Avoiding the Easy Way Out
Project uncertainty can be hard to grasp, but project owners who take calculated steps to get on top of these risks will reap the benefits. Prediction through a quantitative risk analysis is a must that can provide a myriad of alternatives and possibilities to make better, smarter and more informed decisions. Having the courage to push back on demands for a can-do attitude and over-optimistic approach without recognition of the risks can lead to better project outcomes for all.
1. Daniel Kahneman (2011) Thinking Fast and Slow, New York: Farrar, Straus and Giroux, 2011, 251
2. Flyvbjerg, B. (2008) Curbing optimism bias and strategic misrepresentation in planning: reference class forecasting in practice, European Planning Studies, 16, 3-21
3. Taleb, N.N. (2007) The Black Swan: The impact of the highly improbable, New York, NY: Random House, Inc.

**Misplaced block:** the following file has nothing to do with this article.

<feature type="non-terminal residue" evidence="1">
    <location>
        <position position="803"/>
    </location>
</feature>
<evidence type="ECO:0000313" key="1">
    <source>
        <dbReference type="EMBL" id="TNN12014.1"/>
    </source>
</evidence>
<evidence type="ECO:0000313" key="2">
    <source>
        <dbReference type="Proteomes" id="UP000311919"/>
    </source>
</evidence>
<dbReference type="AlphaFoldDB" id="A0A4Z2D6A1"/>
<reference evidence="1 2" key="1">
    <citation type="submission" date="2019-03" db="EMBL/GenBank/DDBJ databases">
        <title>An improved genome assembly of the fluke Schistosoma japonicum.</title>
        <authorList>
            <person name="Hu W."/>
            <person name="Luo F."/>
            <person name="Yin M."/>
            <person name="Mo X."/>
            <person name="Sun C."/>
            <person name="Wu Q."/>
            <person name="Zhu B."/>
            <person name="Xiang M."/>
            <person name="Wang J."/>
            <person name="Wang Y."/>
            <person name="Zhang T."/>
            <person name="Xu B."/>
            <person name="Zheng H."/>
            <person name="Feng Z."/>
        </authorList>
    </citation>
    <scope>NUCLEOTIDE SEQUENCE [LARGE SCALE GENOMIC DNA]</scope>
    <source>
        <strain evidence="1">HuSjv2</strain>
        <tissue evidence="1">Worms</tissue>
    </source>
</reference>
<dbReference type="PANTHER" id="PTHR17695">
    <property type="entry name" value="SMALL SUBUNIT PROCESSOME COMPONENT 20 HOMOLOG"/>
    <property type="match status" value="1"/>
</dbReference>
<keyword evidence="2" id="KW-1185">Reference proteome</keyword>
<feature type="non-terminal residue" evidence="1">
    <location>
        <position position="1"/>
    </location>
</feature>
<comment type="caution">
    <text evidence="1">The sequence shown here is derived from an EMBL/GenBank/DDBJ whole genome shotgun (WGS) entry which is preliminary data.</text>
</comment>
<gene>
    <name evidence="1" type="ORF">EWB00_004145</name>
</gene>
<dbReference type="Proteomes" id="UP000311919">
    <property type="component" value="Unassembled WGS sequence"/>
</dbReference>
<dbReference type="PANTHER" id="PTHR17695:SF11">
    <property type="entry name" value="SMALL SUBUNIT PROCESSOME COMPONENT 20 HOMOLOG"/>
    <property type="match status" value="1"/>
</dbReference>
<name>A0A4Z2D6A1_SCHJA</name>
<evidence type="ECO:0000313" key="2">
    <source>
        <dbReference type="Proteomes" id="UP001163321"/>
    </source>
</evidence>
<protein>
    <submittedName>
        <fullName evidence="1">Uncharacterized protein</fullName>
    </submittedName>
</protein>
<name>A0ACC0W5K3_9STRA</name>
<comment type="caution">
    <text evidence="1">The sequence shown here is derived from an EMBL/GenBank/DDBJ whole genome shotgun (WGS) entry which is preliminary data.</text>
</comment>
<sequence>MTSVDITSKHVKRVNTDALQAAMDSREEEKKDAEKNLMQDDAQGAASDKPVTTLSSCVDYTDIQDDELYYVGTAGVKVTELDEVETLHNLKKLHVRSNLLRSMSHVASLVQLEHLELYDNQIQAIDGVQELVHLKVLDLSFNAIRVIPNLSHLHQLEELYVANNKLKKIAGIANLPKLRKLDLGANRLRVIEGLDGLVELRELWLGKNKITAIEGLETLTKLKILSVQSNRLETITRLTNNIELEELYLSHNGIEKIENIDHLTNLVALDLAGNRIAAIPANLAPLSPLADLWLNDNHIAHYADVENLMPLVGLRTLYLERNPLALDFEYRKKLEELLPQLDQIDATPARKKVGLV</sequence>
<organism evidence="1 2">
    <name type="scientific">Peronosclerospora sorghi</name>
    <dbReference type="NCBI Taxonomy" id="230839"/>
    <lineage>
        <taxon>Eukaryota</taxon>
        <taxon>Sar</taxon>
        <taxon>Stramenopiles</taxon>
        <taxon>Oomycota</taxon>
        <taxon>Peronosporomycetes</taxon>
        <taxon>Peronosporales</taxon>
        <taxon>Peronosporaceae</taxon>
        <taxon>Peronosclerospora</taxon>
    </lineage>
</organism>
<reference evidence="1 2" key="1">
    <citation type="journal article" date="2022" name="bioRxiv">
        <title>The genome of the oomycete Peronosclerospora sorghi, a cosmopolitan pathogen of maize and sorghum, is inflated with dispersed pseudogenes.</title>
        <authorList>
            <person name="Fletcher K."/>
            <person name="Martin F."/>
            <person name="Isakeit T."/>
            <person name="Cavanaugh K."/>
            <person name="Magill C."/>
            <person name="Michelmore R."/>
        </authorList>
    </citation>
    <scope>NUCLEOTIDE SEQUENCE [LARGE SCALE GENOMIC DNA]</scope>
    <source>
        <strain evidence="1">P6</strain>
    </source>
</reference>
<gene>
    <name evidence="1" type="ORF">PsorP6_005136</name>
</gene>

4. L. A. Cox (2008) What’s Wrong with Risk Matrices? Risk Analysis 28, no.2
5. P. Thomas, R. Bratvold, and J. E. Bickel (2014) The Risk of Using Risk Matrices, Society of Petroleum Engineers Economics & Management 6, no. 2, 56-66
6. Silver, N. (2012) The Signal and the Noise: Why Some Predictions Fail, but Some Don’t, London: Penguin
7. Raydugin, Yuri (ed.)(2017) Leveraging Risk and Uncertainties for Effective Project Management, 2017, IGI Global, Hershey PA, Chapter 7
8. John K. Hollmann (2016) Project Risk Quantification, Probabilistic Publishing.
9. John K. Hollmann (2012) RISK.1027 Estimate Accuracy: Dealing with Reality, 2012 AACE International Transactions
10. Dr David T. Hulett and Waylon T. Whitehead, November/December 2020, Cost and Schedule Risks Interact in Megaprojects, The Journal of AACE International, Cost Engineering